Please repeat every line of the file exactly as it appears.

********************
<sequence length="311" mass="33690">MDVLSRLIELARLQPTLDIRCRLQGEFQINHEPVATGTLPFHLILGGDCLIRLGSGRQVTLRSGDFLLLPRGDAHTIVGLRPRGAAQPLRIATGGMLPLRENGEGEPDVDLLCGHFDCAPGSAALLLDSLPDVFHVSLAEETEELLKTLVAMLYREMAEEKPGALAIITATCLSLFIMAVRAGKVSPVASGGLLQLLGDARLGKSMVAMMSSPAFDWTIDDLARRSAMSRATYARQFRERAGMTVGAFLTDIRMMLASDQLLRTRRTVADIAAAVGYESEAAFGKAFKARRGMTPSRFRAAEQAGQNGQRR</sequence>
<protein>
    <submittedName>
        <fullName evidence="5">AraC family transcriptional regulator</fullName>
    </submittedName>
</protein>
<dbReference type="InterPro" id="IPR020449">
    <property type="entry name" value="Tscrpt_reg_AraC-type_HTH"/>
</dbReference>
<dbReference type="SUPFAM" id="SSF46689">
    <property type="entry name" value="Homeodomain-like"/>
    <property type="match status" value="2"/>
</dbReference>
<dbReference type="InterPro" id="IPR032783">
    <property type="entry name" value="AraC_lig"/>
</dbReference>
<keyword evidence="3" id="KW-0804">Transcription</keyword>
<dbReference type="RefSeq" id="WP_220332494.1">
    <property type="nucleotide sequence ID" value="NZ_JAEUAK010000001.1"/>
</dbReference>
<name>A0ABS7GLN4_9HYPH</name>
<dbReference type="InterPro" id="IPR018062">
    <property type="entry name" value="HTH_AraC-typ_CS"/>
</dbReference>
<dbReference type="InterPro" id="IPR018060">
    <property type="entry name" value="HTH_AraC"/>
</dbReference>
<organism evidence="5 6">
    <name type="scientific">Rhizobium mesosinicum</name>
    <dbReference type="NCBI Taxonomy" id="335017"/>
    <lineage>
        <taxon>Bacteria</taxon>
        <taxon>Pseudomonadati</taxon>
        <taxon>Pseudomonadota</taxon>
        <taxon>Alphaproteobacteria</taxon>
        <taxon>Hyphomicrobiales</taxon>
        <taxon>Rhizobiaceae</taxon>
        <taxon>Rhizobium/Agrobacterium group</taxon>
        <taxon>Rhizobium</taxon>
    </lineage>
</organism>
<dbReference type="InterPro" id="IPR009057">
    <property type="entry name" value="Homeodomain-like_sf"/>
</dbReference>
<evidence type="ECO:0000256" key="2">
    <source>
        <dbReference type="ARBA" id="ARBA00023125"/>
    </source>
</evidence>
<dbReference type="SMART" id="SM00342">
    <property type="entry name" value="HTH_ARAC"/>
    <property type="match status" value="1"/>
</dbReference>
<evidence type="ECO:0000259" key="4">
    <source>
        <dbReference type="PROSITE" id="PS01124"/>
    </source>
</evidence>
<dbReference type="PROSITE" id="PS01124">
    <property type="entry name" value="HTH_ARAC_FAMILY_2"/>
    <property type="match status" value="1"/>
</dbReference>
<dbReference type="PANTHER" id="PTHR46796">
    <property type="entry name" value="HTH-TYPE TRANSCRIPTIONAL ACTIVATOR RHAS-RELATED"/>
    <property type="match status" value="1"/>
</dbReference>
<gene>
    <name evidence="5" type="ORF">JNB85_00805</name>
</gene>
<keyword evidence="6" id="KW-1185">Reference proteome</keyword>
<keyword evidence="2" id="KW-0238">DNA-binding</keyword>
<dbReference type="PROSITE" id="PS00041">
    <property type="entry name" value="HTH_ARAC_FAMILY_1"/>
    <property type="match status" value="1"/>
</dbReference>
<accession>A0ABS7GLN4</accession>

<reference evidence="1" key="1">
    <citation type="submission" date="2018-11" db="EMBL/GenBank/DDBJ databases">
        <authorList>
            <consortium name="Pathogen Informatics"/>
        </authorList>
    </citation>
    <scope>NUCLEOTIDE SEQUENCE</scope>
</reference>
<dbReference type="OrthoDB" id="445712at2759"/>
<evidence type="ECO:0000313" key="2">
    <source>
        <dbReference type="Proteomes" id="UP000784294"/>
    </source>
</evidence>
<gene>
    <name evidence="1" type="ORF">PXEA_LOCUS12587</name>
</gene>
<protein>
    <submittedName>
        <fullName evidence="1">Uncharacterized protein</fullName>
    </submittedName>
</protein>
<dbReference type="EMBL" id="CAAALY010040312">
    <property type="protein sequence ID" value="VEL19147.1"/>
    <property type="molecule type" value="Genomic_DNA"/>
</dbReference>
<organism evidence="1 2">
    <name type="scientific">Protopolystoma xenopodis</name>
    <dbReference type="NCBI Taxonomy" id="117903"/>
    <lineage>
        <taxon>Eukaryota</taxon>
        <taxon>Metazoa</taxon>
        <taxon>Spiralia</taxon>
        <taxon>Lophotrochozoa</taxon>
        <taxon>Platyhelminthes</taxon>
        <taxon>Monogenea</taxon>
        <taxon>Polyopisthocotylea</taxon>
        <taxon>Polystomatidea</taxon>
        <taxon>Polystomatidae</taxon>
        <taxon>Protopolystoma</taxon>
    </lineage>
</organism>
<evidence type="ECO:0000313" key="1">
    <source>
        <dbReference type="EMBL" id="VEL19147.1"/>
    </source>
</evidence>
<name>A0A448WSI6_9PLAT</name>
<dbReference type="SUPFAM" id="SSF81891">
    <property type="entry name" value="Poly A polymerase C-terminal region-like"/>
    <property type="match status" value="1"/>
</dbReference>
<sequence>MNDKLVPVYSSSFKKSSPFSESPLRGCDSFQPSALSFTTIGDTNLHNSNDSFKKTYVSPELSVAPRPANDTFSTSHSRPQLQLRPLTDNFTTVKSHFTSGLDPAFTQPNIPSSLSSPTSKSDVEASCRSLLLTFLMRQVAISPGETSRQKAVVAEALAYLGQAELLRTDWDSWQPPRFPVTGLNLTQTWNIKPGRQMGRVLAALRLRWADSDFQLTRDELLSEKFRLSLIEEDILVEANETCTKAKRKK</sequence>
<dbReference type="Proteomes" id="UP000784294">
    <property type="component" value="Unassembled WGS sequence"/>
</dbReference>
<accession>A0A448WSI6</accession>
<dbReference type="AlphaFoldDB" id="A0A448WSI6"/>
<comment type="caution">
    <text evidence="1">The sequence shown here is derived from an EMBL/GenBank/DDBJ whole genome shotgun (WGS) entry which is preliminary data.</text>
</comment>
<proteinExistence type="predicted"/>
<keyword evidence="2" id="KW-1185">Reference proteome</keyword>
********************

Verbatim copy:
<sequence length="311" mass="33690">MDVLSRLIELARLQPTLDIRCRLQGEFQINHEPVATGTLPFHLILGGDCLIRLGSGRQVTLRSGDFLLLPRGDAHTIVGLRPRGAAQPLRIATGGMLPLRENGEGEPDVDLLCGHFDCAPGSAALLLDSLPDVFHVSLAEETEELLKTLVAMLYREMAEEKPGALAIITATCLSLFIMAVRAGKVSPVASGGLLQLLGDARLGKSMVAMMSSPAFDWTIDDLARRSAMSRATYARQFRERAGMTVGAFLTDIRMMLASDQLLRTRRTVADIAAAVGYESEAAFGKAFKARRGMTPSRFRAAEQAGQNGQRR</sequence>
<protein>
    <submittedName>
        <fullName evidence="5">AraC family transcriptional regulator</fullName>
    </submittedName>
</protein>
<dbReference type="InterPro" id="IPR020449">
    <property type="entry name" value="Tscrpt_reg_AraC-type_HTH"/>
</dbReference>
<dbReference type="SUPFAM" id="SSF46689">
    <property type="entry name" value="Homeodomain-like"/>
    <property type="match status" value="2"/>
</dbReference>
<dbReference type="InterPro" id="IPR032783">
    <property type="entry name" value="AraC_lig"/>
</dbReference>
<keyword evidence="3" id="KW-0804">Transcription</keyword>
<dbReference type="RefSeq" id="WP_220332494.1">
    <property type="nucleotide sequence ID" value="NZ_JAEUAK010000001.1"/>
</dbReference>
<name>A0ABS7GLN4_9HYPH</name>
<dbReference type="InterPro" id="IPR018062">
    <property type="entry name" value="HTH_AraC-typ_CS"/>
</dbReference>
<dbReference type="InterPro" id="IPR018060">
    <property type="entry name" value="HTH_AraC"/>
</dbReference>
<organism evidence="5 6">
    <name type="scientific">Rhizobium mesosinicum</name>
    <dbReference type="NCBI Taxonomy" id="335017"/>
    <lineage>
        <taxon>Bacteria</taxon>
        <taxon>Pseudomonadati</taxon>
        <taxon>Pseudomonadota</taxon>
        <taxon>Alphaproteobacteria</taxon>
        <taxon>Hyphomicrobiales</taxon>
        <taxon>Rhizobiaceae</taxon>
        <taxon>Rhizobium/Agrobacterium group</taxon>
        <taxon>Rhizobium</taxon>
    </lineage>
</organism>
<dbReference type="InterPro" id="IPR009057">
    <property type="entry name" value="Homeodomain-like_sf"/>
</dbReference>
<evidence type="ECO:0000256" key="2">
    <source>
        <dbReference type="ARBA" id="ARBA00023125"/>
    </source>
</evidence>
<dbReference type="SMART" id="SM00342">
    <property type="entry name" value="HTH_ARAC"/>
    <property type="match status" value="1"/>
</dbReference>
<evidence type="ECO:0000259" key="4">
    <source>
        <dbReference type="PROSITE" id="PS01124"/>
    </source>
</evidence>
<dbReference type="PROSITE" id="PS01124">
    <property type="entry name" value="HTH_ARAC_FAMILY_2"/>
    <property type="match status" value="1"/>
</dbReference>
<dbReference type="PANTHER" id="PTHR46796">
    <property type="entry name" value="HTH-TYPE TRANSCRIPTIONAL ACTIVATOR RHAS-RELATED"/>
    <property type="match status" value="1"/>
</dbReference>
<gene>
    <name evidence="5" type="ORF">JNB85_00805</name>
</gene>
<keyword evidence="6" id="KW-1185">Reference proteome</keyword>
<keyword evidence="2" id="KW-0238">DNA-binding</keyword>
<dbReference type="PROSITE" id="PS00041">
    <property type="entry name" value="HTH_ARAC_FAMILY_1"/>
    <property type="match status" value="1"/>
</dbReference>
<accession>A0ABS7GLN4</accession>

<reference evidence="1" key="1">
    <citation type="submission" date="2018-11" db="EMBL/GenBank/DDBJ databases">
        <authorList>
            <consortium name="Pathogen Informatics"/>
        </authorList>
    </citation>
    <scope>NUCLEOTIDE SEQUENCE</scope>
</reference>
<dbReference type="OrthoDB" id="445712at2759"/>
<evidence type="ECO:0000313" key="2">
    <source>
        <dbReference type="Proteomes" id="UP000784294"/>
    </source>
</evidence>
<gene>
    <name evidence="1" type="ORF">PXEA_LOCUS12587</name>
</gene>
<protein>
    <submittedName>
        <fullName evidence="1">Uncharacterized protein</fullName>
    </submittedName>
</protein>
<dbReference type="EMBL" id="CAAALY010040312">
    <property type="protein sequence ID" value="VEL19147.1"/>
    <property type="molecule type" value="Genomic_DNA"/>
</dbReference>
<organism evidence="1 2">
    <name type="scientific">Protopolystoma xenopodis</name>
    <dbReference type="NCBI Taxonomy" id="117903"/>
    <lineage>
        <taxon>Eukaryota</taxon>
        <taxon>Metazoa</taxon>
        <taxon>Spiralia</taxon>
        <taxon>Lophotrochozoa</taxon>
        <taxon>Platyhelminthes</taxon>
        <taxon>Monogenea</taxon>
        <taxon>Polyopisthocotylea</taxon>
        <taxon>Polystomatidea</taxon>
        <taxon>Polystomatidae</taxon>
        <taxon>Protopolystoma</taxon>
    </lineage>
</organism>
<evidence type="ECO:0000313" key="1">
    <source>
        <dbReference type="EMBL" id="VEL19147.1"/>
    </source>
</evidence>
<name>A0A448WSI6_9PLAT</name>
<dbReference type="SUPFAM" id="SSF81891">
    <property type="entry name" value="Poly A polymerase C-terminal region-like"/>
    <property type="match status" value="1"/>
</dbReference>
<sequence>MNDKLVPVYSSSFKKSSPFSESPLRGCDSFQPSALSFTTIGDTNLHNSNDSFKKTYVSPELSVAPRPANDTFSTSHSRPQLQLRPLTDNFTTVKSHFTSGLDPAFTQPNIPSSLSSPTSKSDVEASCRSLLLTFLMRQVAISPGETSRQKAVVAEALAYLGQAELLRTDWDSWQPPRFPVTGLNLTQTWNIKPGRQMGRVLAALRLRWADSDFQLTRDELLSEKFRLSLIEEDILVEANETCTKAKRKK</sequence>
<dbReference type="Proteomes" id="UP000784294">
    <property type="component" value="Unassembled WGS sequence"/>
</dbReference>
<accession>A0A448WSI6</accession>
<dbReference type="AlphaFoldDB" id="A0A448WSI6"/>
<comment type="caution">
    <text evidence="1">The sequence shown here is derived from an EMBL/GenBank/DDBJ whole genome shotgun (WGS) entry which is preliminary data.</text>
</comment>
<proteinExistence type="predicted"/>
<keyword evidence="2" id="KW-1185">Reference proteome</keyword>